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Pols pitch pricey pension sweetener!! 2-20-12
Posted On: Feb 53, 2012
Updated: Mon., Feb. 20, 2012, 10:57 AM home

Pols pitch pricey pension sweetener

Last Updated: 10:57 AM, February 20, 2012

Posted: 12:20 AM, February 20, 2012

Bowing to union pressure, legislators are proposing a sweeping pension bill that would allow thousands of state and city government workers to retire early with full benefits — at a cost of hundreds of millions of dollars to taxpayers, The Post has learned.

The early-retirement push clashes with Gov. Cuomo’s drive — backed by Mayor Bloomberg — to scale back pension costs.

The Assembly measure would allow public employees, including city teachers, to retire with full benefits at age 55 with 25 years of service.

Many public employees have to work at least 27 or 30 years before earning full retirement benefits. Others have to work until age 62 to qualify.

The bill’s sponsors admitted it would increase the state pension system’s cost by $167 million and boost city pension costs by tens of millions of dollars.

“I want to keep the idea of early retirement out there for discussion,” said Assemblyman Jack McEneny (D-Albany).

McEneny said the unions — particularly the Civil Service Employees Association and the Public Employees Federation, the two largest state government-worker unions — had urged him to champion the bill.

Other sponsors of the bill include Assembly Majority Leader Ron Canestrari (D-Cohoes) and members Keith Wright (D-Manhattan), Michael Cusick (D-SI), Nick Perry (D-Brooklyn) and Jeff Dinowitz and Carl Heastie, both Bronx Democrats.

Bloomberg and budget watchdogs slammed the massive pension sweetener as irresponsible.

“With pension costs crippling localities across the state, we should be looking at ways to reform the system, not for ways to balloon costs further,” said Mark Botnick, the mayor’s Albany lobbyist.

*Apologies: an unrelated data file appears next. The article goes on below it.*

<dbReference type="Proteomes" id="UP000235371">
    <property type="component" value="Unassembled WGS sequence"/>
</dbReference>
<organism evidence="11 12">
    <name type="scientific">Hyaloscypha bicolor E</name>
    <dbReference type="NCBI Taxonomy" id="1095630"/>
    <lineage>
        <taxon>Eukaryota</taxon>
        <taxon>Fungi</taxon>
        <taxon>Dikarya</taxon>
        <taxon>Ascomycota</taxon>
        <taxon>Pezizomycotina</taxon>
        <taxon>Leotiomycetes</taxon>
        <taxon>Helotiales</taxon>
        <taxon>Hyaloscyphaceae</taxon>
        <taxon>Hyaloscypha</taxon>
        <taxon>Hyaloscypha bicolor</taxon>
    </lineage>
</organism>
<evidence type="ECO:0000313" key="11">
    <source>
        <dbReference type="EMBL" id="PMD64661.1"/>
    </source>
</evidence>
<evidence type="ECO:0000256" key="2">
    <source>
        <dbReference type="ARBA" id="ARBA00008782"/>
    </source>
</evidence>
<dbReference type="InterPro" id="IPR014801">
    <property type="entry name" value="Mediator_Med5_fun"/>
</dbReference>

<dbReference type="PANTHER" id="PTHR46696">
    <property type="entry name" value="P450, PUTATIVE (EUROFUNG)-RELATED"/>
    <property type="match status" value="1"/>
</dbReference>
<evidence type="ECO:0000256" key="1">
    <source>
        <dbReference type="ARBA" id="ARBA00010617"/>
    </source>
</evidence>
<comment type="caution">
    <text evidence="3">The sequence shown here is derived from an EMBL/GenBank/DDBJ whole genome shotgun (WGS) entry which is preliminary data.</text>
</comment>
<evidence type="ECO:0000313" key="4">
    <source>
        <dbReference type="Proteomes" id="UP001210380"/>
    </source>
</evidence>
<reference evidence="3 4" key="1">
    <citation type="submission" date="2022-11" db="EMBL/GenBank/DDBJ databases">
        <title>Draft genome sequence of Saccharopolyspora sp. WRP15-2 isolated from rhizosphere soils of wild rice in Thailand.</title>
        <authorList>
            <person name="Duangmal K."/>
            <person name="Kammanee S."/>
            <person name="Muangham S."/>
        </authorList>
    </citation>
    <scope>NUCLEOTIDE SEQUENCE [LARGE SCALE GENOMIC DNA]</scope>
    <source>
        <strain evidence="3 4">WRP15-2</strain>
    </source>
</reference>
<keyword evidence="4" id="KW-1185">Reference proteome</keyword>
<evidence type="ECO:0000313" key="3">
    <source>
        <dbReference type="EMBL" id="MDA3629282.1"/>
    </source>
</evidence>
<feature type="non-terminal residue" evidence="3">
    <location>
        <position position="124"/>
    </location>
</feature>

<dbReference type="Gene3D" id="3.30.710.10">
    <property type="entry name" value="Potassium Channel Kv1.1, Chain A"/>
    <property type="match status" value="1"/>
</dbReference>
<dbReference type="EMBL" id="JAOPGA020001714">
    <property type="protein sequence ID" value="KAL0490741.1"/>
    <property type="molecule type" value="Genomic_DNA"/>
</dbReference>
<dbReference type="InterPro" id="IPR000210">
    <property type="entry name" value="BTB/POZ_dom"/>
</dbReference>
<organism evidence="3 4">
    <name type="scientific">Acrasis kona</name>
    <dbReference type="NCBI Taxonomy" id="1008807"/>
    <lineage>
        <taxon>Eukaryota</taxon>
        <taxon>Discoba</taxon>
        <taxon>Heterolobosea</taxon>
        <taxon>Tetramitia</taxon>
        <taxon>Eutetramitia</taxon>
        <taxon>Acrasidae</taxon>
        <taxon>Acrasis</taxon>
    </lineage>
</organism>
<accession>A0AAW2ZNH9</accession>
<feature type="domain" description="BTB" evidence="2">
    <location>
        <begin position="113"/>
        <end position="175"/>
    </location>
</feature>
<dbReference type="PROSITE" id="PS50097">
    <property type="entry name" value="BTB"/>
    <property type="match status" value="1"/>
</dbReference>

Said Maria Doulis, a researcher at the business-backed Citizens Budget Commission, “This bill is going in the opposite direction of what needs to happen to make pensions more affordable.”

Doulis said the bill, if approved, would undo pension changes that went into effect in 2010 to lessen costs.

McEneny said he opposes Cuomo’s pension proposal, which would offer a new 401(k)-style “defined contribution” retirement plan and a scaled-back traditional program. It would require newly hired workers to contribute more to their pensions and retire with full benefits later, at age 65.

The governor claimed the changes would save taxpayers $113 billion over 30 years.

But McEneny — who represents a capital-area district filled with public employees — claimed that the unions have not been brought into the discussions and that it’s too soon to impose more cuts after changes were implemented just two years ago.

He even held out hope that a version of his early-retirement bill could be part of a compromise in order to win union support for any pension give-backs.

“It could be,” McEneny said. “The early-retirement bill could be modified as part of a package on pension reform. If the pension system is tightened any more than it is now, there could be an early-retirement component.”


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